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Emotet Malware: Shut Down Last Year, Now Showing a Strong Resurgence

"Some letters that cybercriminals send to the recipients contain a malicious attachment," Kovtun wrote.

 

The notorious Emotet malware operation is exhibiting a strong resurgence more than a year after being effectively shut down. Check Point researchers put the Windows software nasty at the top of their list as the most commonly deployed malware in a March threat index, threatening or infecting as many as 10% of organisations around the world during the month – an almost unbelievable figure, and more than double that of February. 

Now, according to Kaspersky Labs, a swiftly accelerating and sophisticated spam email campaign is intriguing targets with fraudulent emails designed to swindle them into unpacking and installing Emotet or Qbot malware, which can steal data, collect information on a compromised corporate network, and move laterally through the network to install ransomware or other trojans on networked computers. 

Qbot, which is associated with Emotet's operators, is also capable of accessing and stealing emails. In a blog post this week, Kaspersky's email threats protection group manager, Andrey Kovtun, stated. In February, Kaspersky discovered 3,000 malicious Emotet-linked emails, followed by 30,000 a month later, in languages including English, French, Italian, Polish, Russian, and Spanish. 

Kovtun wrote, "Some letters that cybercriminals send to the recipients contain a malicious attachment. In other cases, it has a link which leads to a file placed in a legitimate popular cloud-hosting service. Often, malware is contained in an encrypted archive, with the password mentioned in the e-mail body."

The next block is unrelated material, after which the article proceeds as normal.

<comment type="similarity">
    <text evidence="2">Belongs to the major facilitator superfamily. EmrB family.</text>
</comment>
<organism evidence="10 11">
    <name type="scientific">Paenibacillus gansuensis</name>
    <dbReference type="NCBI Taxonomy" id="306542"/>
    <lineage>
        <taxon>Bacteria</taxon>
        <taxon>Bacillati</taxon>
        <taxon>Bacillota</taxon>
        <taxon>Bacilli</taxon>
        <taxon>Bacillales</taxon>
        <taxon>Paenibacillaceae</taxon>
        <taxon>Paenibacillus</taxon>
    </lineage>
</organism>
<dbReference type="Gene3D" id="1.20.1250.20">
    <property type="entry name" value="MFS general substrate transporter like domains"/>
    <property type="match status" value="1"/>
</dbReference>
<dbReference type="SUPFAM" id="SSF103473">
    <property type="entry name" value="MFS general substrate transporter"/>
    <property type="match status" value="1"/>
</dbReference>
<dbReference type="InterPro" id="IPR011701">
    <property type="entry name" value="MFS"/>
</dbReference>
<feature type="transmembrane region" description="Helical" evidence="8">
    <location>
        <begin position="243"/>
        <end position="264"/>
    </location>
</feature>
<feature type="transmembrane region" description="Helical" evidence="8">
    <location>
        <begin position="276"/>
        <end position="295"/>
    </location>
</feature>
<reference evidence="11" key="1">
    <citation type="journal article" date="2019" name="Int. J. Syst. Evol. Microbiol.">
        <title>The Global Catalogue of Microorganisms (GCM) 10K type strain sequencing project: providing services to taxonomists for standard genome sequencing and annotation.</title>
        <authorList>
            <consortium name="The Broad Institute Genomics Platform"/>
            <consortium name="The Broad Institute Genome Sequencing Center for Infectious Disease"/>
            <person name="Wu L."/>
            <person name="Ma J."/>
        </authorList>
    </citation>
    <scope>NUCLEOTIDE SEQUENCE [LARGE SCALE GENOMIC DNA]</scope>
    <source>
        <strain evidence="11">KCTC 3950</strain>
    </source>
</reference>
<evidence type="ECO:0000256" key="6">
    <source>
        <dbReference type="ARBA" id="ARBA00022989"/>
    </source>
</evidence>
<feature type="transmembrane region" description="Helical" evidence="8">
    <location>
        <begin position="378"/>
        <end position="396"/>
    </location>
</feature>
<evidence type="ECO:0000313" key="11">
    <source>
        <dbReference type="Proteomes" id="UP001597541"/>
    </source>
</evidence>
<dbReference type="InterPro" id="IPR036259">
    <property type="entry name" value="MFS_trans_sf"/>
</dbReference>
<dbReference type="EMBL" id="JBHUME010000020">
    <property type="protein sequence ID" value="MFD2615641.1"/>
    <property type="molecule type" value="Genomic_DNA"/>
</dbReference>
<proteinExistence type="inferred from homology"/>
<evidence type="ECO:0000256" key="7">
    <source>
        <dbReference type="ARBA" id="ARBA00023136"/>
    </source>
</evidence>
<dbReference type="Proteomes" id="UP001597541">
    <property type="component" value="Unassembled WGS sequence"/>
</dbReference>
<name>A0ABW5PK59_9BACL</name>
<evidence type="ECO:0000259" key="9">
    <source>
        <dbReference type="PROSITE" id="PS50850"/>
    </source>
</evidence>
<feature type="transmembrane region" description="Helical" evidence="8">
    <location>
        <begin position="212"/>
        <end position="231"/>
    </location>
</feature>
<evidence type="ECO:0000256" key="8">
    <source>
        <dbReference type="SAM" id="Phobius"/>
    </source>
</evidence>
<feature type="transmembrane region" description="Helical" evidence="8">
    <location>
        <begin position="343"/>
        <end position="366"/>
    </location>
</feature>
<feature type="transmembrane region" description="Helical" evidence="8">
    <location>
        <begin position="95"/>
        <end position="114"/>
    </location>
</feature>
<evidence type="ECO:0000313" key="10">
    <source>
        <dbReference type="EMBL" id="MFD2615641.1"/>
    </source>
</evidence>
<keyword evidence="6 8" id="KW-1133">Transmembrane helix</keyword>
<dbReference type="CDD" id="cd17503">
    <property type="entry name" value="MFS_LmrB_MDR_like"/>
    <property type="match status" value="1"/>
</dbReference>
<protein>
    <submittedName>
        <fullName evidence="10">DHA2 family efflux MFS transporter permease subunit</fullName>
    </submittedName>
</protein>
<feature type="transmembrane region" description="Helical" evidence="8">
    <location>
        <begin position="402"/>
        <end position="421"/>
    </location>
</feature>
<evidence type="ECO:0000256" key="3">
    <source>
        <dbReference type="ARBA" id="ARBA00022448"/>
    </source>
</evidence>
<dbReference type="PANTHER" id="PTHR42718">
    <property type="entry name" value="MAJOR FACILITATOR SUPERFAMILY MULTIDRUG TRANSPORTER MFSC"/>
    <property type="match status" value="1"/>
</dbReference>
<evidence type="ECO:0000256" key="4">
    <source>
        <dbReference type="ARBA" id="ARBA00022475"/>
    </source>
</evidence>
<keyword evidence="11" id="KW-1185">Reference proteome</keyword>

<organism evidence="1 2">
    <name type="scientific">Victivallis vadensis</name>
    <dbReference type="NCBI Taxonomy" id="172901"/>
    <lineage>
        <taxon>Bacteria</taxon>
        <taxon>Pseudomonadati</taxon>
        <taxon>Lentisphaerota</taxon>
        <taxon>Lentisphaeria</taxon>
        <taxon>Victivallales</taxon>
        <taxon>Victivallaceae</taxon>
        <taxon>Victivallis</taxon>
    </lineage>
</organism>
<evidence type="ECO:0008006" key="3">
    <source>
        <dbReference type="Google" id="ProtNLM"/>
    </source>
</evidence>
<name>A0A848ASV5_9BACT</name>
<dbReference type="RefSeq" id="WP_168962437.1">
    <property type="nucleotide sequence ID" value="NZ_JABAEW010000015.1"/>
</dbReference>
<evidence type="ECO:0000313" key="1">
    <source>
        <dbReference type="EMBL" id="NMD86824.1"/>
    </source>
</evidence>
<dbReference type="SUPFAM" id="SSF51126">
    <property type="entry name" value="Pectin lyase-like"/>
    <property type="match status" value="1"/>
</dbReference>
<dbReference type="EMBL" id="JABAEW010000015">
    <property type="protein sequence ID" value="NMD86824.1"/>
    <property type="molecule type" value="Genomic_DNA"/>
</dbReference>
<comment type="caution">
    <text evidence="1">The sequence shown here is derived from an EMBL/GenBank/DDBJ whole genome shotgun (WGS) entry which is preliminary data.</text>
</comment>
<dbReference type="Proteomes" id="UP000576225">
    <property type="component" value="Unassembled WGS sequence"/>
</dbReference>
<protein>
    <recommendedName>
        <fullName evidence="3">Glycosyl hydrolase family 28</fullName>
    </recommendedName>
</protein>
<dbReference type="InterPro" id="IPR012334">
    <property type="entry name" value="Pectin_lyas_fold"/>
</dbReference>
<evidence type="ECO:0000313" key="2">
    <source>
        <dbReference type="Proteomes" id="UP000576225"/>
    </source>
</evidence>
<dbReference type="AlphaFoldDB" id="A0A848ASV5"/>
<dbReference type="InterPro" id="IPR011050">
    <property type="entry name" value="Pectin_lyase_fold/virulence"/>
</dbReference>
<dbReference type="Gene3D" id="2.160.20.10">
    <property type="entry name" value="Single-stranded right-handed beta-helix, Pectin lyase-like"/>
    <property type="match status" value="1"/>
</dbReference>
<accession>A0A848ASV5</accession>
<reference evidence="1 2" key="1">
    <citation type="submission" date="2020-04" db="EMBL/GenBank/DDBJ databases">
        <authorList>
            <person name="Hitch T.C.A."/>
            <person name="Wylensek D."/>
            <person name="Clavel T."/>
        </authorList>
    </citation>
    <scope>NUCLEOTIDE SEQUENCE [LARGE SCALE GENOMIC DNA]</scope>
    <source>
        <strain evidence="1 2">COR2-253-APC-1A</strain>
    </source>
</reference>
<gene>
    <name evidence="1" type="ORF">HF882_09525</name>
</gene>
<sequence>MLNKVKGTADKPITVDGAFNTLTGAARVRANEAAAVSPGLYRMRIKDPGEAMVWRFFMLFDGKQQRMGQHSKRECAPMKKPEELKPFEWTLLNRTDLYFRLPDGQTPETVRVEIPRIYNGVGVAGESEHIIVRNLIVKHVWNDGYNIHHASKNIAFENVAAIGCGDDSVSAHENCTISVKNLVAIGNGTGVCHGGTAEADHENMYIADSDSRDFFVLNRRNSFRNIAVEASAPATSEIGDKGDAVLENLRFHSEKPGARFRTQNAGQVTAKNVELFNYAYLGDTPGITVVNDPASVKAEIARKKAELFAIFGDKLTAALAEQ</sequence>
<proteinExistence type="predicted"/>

The spam email often claims to include essential information, such as a commercial offer, in order to persuade the recipient to open the attachment or download the harmful file via the link. "Our experts have concluded that these e-mails are being distributed as part of a coordinated campaign that aims to spread banking Trojans," he wrote further. 

Cryptolaemus, a group of security researchers and system administrators formed more than two years ago to combat Emotet, announced on Twitter this week that one of the botnet subgroups has switched from 32-bit to 64-bit for loaders and stealer modules, indicating the botnet's operators' continued development. Emotet immediately resurfaced in the malware world's upper echelons. Europol, along with police departments from the United States, Germany, the United Kingdom, and Ukraine, completed a multinational takedown of the primary botnet deploying Emotet in February 2021. Raids on the accused operators' houses in Ukraine were part of the operation. 

The raid, according to Europol, substantially impacted Emotet's operations, which were used to infiltrate thousands of firms and millions of computers around the world. However, in publishing its March threat index, Check Point Research stated that Emotet resurfaced in November 2021 and has gained traction after the Trickbot botnet infrastructure was shut down in February. It is once again the most common malware. 

The researchers wrote, "This was solidified even further [in March] as many aggressive email campaigns have been distributing the botnet, including various Easter-themed phishing scams exploiting the buzz of the festivities. These emails were sent to victims all over the world with one such example using the subject 'Buona Pasqua, happy easter,' yet attached to the email was a malicious XLS file to deliver Emotet." 
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Cyber Criminals

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